Course shopping at Harvard

I’m a month into classes at Harvard as part of my Nieman fellowship. I meant to write about course-shopping from the get-go. It’s time.

Course shopping is Harvard’s version of musical chairs. In the first week, students stream in and out of courses in an effort to sample as broadly as possible from the wonderful intellectual cornucopia that is the Harvard course catalog.
I didn’t do much shopping. I walked out of one class partway through, mostly because I was pretty sure that I would pick a different course for that time slot, and the prof had started to read through her syllabus, which I could do on my own.
Because I wasn’t hopping from class to class, I found the week odd — in my experience, many professors don’t really teach anything, given their fickle audience. A number of the classes I took featured a kind of broad overview or a standard introductory lecture. Michael Parzen turned Statistics 104 into a stand-up routine, part of his promise that statistics will not be the course you hate the most while at Harvard. In my case, he may be wrong, but it won’t be his fault.
I’m interested in behavioral economics, but didn’t think I was quite up for the graduate level Psychology and Economics seminar taught by Andrei Shleifer and two others (I dearly want to take a course with Shleifer, but he’s teaching a less mathematically intense version of the course in the spring term, and that seemed to me to make more sense). So I opted for Cultural Econmics, Alberto Alesina’s look into how culture shapes economic behavior. I also wanted to read some Shakespeare, so I went to Stephen Greenblatt’s class on Shakespeare’s Tragedies (that class had the weirdest moment of course-shopping week — Greenblatt is a famous Shakespearean scholar, and yet the hall where he was lecturing was perhaps half full when he started. A lone student blundered in about 2 minutes later, and muttered ‘there’s a bunch of people outside.’ Greenblatt sent a teaching assistant out, and for the next five minutes, undergraduates poured into the hall, filling the place. So far, this makes for the only time I have questioned the intellectual abilities of Harvard undergraduates.)Harvard Business School doesn’t have the same kind of vibe during course shopping. But then, once you’ve crossed the River, you’ve entered a different world. Harvard starts all classes at 7 minutes past their official start time, so you can get from your course that ends at 11 to your course that starts at 11 without missing anything. The Business School starts on time. The Business School also plunges right into coursework. No introductory lectures here — you’d better have read your case study on day one and be prepared to answer questions.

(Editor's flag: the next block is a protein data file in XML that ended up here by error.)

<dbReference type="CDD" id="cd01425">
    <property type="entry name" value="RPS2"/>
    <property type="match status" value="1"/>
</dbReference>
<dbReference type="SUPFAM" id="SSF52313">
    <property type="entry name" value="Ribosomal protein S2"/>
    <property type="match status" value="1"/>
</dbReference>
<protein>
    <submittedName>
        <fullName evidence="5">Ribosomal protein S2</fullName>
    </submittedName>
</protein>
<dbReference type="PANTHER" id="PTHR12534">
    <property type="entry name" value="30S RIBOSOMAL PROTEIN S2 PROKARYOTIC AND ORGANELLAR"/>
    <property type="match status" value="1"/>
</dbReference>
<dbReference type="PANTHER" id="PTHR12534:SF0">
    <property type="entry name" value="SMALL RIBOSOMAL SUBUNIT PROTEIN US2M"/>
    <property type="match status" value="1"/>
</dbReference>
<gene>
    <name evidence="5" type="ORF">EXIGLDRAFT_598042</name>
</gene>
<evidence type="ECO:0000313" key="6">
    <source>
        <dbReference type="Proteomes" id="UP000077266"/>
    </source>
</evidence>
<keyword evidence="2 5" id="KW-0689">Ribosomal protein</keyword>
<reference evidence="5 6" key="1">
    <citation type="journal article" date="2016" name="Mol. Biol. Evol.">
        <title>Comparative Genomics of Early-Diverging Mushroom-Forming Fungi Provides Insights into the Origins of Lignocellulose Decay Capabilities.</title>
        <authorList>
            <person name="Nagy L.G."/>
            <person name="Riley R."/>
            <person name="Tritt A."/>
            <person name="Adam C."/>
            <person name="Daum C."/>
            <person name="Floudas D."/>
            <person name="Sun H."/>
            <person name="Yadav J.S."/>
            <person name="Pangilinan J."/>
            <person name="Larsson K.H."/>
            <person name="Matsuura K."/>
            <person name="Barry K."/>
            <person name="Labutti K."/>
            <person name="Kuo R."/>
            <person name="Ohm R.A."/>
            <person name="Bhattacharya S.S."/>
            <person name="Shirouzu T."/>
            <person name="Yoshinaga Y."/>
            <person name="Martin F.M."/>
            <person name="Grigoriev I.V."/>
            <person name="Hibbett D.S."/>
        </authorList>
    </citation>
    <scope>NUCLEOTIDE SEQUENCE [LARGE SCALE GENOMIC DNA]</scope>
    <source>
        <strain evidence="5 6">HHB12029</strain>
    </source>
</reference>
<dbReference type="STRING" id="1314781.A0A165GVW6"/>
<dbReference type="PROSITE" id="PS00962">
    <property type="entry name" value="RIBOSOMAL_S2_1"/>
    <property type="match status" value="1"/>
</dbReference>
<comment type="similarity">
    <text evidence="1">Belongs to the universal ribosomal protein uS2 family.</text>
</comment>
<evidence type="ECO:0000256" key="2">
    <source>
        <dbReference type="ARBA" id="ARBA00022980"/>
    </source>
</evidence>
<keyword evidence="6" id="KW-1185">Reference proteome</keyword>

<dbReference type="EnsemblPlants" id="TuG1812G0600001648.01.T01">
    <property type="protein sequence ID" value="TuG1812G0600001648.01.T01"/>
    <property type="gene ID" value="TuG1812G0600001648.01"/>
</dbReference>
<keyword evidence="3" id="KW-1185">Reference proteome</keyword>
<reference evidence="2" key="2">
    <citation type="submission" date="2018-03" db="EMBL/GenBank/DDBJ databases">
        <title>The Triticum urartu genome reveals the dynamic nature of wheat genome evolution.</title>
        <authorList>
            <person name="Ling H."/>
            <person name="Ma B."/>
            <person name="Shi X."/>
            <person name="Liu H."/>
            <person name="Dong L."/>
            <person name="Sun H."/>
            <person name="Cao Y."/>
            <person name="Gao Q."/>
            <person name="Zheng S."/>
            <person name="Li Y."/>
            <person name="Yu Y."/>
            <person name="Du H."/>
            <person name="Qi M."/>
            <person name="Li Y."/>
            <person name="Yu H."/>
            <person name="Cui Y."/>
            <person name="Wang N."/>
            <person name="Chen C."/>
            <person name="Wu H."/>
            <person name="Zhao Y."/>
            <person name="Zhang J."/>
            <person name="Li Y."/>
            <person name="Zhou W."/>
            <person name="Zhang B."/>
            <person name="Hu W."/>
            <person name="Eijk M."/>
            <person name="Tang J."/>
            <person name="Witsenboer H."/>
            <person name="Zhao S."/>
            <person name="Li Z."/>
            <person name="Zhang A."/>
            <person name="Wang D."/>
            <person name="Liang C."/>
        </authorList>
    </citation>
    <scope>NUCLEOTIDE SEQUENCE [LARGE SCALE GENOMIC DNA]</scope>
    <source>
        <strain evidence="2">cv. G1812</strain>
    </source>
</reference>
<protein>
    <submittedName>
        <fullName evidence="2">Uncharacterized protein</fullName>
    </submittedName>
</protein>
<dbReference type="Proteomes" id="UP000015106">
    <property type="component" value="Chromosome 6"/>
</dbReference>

Maybe it was the bracing bite of real intellectual engagement, but I loved the class at the Business School, Entrepreneurialism and Global Capitalism. It provides an excellent look at the first wave of globalization back in the 19th century, and how its events shaped the modern economy.
The business school also respects the calendar — the first day of classes, Wednesday September 1st, was indeed Wednesday. Not so on the other side of the Charles, where Wednesday was Monday. The last class I wanted to take meets only on Wednesdays, but didn’t meet on the 1st, since in Harvard land Wednesday was not Wednesday but Monday. (This apparently was done because the following Monday was Labor Day, and classes that meet only on Mondays would not have met for the first time until the second full week of classes).   That class is a graduate-level seminar on Gravity’s Rainbow, taught by the polymathic Peter Galison. The Pynchon novel is very dense,  but the course description was captivating. I can say that I’m already gaining a deeper appreciation for the novel (but I’m not recommending it; it says something when one needs an entire course to appreciate a novel).

I’m really delighted at the opportunity to be here.

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